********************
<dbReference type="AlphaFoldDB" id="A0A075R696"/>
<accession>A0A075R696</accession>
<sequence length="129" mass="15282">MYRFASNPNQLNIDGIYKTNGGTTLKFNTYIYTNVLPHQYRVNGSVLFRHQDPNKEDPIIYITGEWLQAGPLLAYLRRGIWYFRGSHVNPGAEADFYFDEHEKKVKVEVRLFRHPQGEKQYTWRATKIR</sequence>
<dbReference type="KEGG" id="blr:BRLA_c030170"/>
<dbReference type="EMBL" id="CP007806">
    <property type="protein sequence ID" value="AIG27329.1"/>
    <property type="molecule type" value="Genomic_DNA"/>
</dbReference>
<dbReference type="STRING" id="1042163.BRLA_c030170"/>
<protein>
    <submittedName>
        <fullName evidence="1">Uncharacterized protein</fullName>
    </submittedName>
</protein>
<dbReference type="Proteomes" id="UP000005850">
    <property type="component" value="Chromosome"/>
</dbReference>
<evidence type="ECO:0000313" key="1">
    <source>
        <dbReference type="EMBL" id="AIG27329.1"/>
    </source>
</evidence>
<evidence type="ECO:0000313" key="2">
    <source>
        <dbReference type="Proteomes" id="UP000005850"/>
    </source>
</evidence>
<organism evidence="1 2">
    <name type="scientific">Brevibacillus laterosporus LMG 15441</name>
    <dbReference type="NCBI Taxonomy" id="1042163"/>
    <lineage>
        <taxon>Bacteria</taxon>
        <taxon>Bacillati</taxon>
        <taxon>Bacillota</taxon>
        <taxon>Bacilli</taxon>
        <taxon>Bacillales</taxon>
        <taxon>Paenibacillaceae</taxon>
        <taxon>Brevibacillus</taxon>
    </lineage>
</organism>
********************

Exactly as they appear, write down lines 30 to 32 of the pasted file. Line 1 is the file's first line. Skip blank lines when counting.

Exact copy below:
    <dbReference type="NCBI Taxonomy" id="1042163"/>
    <lineage>
        <taxon>Bacteria</taxon>